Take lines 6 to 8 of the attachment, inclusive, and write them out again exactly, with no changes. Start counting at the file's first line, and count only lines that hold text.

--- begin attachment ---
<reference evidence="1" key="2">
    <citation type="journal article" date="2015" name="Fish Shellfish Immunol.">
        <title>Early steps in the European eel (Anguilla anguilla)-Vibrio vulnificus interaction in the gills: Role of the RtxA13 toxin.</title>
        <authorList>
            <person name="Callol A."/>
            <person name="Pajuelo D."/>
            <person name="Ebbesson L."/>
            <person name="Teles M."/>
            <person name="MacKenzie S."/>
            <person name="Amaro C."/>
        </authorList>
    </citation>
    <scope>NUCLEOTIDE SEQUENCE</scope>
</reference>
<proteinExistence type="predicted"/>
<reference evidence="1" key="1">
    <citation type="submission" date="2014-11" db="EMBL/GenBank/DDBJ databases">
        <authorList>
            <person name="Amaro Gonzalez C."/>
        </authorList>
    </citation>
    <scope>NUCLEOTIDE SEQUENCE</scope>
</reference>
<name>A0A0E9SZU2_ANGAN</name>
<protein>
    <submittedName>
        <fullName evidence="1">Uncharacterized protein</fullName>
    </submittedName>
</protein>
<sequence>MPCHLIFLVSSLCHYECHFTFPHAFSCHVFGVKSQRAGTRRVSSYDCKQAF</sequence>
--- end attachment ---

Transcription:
            <person name="Pajuelo D."/>
            <person name="Ebbesson L."/>
            <person name="Teles M."/>